Girardinia diversifolia

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Girardinia diversifolia
Girardinia diversifolia.jpg
Scientific classification
Kingdom: Plantae
(unranked): Angiosperms
(unranked): Eudicots
(unranked): Rosids
Order: Rosales
Family: Urticaceae
Genus: Girardinia
Binomial name
Girardinia diversifolia
  • Girardinia adoensis (Steud.) Wedd.
  • Girardinia armata Kunth nom. illeg.
  • Girardinia chingianae S.S.Chien
  • Girardinia condensata (Hochst. ex Steud.) Wedd.
  • Girardinia erosa Decne.
  • Girardinia formosana Hayata ex Yamam.
  • Girardinia furialis Blume
  • Girardinia heterophylla (Vahl) Decne.
  • Girardinia hibiscifolia Miq.
  • Girardinia javanica Wedd.
  • Girardinia leschenaultiana Decne.
  • Girardinia longispica Hand.-Mazz.
  • Girardinia palmata Blume nom. illeg.
  • Girardinia vahlii Blume nom. illeg.
  • Girardinia vitifolia Franch. nom. illeg.
  • Girardinia vitifolia Wedd.
  • Girardinia zeylanica Decne.
  • Urtica adoensis Hochst.
  • Urtica adoensis Hochst. ex Steud.
  • Urtica buraei H. Lév.
  • Urtica condensata Hochst. ex Steud.
  • Urtica diversifolia Link
  • Urtica heterophylla Vahl
  • Urtica lobatifolia S.S. Ying
  • Urtica palmata Forssk.

Girardinia diversifolia, commonly known as the Himalayan nettle[2] or Nilgiri nettle,[2] is found abundantly in open forest land, river sides, and moist habitat in Nepal and in Himalayan parts of India such as Uttarakhand, Himachal Pradesh and J&K. It grows naturally at elevations between 1,200 to 3,000 metres (3,900 to 9,800 feet). It is a shade tolerant, tall, stout and erect herb growing up to 3m height with perennial rootstock. The plant grows as a clump, and each clump has many stem. The stem contains bast fiber of unique quality which is strong, smooth and light.[3]

Allo is a 1.5 to 3 metre tall[4] perennial herbaceous shrub that grows without cultivation all over Nepal.[5] It most frequently occurs in the hilly and mountainous regions at altitudes up to 3000 m.[6]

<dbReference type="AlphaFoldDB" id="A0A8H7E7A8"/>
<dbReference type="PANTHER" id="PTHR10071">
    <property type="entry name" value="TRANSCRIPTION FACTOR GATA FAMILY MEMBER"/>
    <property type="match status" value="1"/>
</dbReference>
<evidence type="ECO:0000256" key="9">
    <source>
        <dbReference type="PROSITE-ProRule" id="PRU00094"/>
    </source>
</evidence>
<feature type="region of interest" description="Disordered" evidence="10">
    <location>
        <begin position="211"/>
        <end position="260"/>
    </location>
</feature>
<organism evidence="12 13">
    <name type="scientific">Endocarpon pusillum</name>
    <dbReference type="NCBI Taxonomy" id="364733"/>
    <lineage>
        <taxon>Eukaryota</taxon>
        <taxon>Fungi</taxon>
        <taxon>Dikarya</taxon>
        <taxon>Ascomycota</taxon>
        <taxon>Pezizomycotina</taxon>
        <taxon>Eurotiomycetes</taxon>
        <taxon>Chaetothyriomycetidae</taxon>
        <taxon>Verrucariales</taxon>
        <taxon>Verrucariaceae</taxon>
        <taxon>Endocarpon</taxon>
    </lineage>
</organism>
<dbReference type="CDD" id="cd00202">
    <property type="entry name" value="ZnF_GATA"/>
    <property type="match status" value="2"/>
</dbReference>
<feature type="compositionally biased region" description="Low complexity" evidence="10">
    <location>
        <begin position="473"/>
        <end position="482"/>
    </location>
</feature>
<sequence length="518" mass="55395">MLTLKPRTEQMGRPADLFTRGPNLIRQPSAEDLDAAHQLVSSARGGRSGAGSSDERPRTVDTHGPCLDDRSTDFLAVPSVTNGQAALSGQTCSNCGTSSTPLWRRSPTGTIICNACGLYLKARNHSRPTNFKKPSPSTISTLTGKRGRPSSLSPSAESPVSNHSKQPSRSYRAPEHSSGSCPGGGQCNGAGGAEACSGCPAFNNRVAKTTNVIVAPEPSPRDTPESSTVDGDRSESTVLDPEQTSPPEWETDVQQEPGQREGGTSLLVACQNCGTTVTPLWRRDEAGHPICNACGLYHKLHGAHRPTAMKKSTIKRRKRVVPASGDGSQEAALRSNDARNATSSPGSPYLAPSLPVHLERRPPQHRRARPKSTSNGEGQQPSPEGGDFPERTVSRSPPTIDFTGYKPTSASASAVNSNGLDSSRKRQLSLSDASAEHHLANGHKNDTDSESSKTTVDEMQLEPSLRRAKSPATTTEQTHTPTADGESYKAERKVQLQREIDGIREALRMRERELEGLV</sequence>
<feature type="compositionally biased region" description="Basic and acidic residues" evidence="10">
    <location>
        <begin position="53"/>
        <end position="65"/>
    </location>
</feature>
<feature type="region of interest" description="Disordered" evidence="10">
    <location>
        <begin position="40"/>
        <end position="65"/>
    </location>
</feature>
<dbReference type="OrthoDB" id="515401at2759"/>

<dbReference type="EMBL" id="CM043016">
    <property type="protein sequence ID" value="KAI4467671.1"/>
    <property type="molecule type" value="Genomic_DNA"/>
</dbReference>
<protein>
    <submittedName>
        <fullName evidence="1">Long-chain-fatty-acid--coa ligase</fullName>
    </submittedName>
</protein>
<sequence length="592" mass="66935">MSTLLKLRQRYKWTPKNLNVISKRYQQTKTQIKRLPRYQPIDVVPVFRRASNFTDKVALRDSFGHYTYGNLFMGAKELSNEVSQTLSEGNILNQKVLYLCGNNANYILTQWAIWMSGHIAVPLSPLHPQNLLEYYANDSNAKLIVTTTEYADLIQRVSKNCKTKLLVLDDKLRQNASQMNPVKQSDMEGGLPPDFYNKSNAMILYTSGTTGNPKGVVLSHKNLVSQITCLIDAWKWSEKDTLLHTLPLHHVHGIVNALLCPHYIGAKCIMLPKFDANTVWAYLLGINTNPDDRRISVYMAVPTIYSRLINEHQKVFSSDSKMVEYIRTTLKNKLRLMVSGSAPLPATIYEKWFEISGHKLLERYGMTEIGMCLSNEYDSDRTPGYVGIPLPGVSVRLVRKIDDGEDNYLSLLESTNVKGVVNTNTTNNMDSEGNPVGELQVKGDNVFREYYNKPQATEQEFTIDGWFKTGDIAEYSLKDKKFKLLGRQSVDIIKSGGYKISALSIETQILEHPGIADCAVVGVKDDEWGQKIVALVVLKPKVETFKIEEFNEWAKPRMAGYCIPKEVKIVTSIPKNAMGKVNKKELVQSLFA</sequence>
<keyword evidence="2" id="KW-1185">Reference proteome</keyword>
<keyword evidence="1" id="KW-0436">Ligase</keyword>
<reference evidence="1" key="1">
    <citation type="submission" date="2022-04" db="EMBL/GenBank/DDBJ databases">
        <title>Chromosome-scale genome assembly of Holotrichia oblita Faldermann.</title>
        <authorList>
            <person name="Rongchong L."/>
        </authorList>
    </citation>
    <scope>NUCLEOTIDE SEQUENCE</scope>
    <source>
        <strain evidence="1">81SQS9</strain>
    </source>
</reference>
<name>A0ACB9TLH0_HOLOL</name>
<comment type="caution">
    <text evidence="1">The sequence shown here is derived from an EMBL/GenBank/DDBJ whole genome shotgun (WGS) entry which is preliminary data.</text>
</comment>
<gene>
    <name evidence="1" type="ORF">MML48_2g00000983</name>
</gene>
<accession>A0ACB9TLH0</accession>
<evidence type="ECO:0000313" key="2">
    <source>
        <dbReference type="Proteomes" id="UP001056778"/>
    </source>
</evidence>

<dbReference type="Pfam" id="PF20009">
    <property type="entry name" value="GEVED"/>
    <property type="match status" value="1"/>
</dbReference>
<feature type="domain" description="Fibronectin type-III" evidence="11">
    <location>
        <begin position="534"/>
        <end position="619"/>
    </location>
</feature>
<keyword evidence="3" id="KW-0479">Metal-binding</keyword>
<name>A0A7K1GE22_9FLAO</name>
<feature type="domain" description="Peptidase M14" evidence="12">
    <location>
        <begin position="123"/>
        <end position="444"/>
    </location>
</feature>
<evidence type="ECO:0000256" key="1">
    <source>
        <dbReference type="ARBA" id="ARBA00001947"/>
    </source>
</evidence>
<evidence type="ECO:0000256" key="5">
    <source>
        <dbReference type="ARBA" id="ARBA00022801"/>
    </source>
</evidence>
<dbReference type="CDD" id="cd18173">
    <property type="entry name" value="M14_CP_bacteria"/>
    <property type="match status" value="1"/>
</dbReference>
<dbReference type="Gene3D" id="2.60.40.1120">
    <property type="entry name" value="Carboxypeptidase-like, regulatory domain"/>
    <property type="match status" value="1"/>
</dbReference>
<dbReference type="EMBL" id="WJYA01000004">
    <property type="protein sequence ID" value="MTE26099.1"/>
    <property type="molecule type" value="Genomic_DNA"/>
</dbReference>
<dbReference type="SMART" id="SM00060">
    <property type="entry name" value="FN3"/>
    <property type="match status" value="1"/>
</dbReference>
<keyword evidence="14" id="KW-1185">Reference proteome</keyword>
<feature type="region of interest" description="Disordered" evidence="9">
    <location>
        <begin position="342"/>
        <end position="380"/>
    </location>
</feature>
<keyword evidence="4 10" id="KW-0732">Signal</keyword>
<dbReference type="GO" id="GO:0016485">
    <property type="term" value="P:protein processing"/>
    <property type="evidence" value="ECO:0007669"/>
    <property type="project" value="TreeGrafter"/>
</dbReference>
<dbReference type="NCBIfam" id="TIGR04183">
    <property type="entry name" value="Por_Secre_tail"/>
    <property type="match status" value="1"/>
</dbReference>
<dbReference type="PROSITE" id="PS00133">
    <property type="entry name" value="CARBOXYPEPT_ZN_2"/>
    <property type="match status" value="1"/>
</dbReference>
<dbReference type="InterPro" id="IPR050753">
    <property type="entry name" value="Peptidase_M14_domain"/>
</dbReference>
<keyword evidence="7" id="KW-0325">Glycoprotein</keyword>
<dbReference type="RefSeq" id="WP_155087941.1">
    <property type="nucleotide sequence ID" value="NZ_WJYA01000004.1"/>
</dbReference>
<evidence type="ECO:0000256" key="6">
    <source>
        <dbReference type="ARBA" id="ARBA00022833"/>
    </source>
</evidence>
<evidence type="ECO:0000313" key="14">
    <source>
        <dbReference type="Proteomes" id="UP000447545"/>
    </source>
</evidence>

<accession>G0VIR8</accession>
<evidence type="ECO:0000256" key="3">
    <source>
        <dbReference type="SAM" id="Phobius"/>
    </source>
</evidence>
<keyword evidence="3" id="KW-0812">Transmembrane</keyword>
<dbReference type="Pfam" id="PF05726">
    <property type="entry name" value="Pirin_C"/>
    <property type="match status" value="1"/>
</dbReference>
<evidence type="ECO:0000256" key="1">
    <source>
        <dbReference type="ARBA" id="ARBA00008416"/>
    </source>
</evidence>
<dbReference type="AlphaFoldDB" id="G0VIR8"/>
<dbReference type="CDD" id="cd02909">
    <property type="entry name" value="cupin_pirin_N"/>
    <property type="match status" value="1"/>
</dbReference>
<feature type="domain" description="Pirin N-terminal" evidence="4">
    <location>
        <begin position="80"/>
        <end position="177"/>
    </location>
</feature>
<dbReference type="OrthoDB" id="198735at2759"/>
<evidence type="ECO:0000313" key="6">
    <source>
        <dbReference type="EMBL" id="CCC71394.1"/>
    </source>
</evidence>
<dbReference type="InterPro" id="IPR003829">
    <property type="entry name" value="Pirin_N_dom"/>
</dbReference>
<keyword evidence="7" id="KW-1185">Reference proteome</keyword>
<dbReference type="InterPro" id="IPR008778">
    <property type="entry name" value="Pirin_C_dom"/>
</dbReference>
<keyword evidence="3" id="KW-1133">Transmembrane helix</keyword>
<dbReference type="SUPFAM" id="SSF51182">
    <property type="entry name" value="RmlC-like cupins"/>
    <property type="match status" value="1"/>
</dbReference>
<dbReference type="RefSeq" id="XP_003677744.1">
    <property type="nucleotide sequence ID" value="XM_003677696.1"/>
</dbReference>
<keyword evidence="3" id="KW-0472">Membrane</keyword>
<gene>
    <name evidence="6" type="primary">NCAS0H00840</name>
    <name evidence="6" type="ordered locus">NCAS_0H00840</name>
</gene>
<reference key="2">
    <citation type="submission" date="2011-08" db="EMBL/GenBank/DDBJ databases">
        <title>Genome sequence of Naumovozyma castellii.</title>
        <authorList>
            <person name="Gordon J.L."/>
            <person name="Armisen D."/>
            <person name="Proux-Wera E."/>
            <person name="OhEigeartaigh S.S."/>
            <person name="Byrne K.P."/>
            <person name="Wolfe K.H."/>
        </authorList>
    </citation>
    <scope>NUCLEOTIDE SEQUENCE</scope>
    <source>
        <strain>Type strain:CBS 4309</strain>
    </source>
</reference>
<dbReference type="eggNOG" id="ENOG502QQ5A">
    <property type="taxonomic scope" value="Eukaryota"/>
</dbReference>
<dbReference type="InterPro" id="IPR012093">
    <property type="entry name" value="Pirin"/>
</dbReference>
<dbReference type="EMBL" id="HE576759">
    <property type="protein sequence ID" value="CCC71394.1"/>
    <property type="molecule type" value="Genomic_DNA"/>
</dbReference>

Vernacular names[edit]

The plant is locally known as:


Traditional users of Allo are ethnic groups from across Nepal, including the Gurung, Magar, Rai and Tamang people.[7] Allo products are culturally important to both the Gurung[7] and the Rai.[6] It is also sold for commercial and non-religious purposes.[5] Non-fibre uses of the plant range from fodder and fuel wood,[6] to use as a live fence and in traditional medicines.[7] Allo fibre is very flexible and has high tenacity,[8] allowing it to be used in a multitude of applications ranging from clothing and bags to floor mats and rope.[9][7][10] Fibres made from allo are fully biodegradable.[8]


  1. ^ "The Plant List: A Working List of All Plant Species". Retrieved 14 December 2014. 
  2. ^ a b USDA GRIN Taxonomy, retrieved 4 September 2015 
  3. ^ Assessment of Allo Production and Enterprise Potential in Parbat District
  4. ^ Singh, S.C.; Shrestha, R (1988). "Girardinia diversifolia (urticaceae), a non-conventional fiber resource in nepal". Economic Botany 42 (3): 445–447. 
  5. ^ a b Dunsmore, J (1998). "Microenterprise development: Traditional skills and the reduction of poverty in highland nepal". Himalaya, the Journal of the Association for Nepal and Himalayan Studies 18 (2): 22–27. 
  6. ^ a b c Barakoti, T; Shrestha, K (2008). "Commercial utilization of allo (girardinia diversifolia) by the rais of sankhuwasabha for income generation". Banko Janakari 18 (1): 18–24. doi:10.3126/banko.v18i1.2162. 
  7. ^ a b c d Gurung, A; Flanigan, H; Kumar Ghimeray, A; Karki, R; Bista, R; Gurung, O.P. (2012). "Traditional knowledge of processing and use of the himalayan giant nettle (Girardinia diversifolia (link) friis) among the gurungs of sikles, nepal". Ethnobotany Research and Applications 10: 167–174. 
  8. ^ a b Bajpai, P.K.; Meena, D; Vatsa, S; Singh, I (2013). "Tensile behavior of nettle fiber composites exposed to various environments". Journal of Natural Fibers 10 (3): 244–256. doi:10.1080/15440478.2013.791912. 
  9. ^ Shrestha, R (1999). "Improvements on the traditional harvesting practice of girardinia diversifolia". Tropical Agriculture Research and Extension 2 (1): 74–75. 
  10. ^ Dunsmore, J (1998). "Crafts, cash and conservation in highland nepal". Community Development Journal 33 (1): 49–56. doi:10.1093/cdj/33.1.49.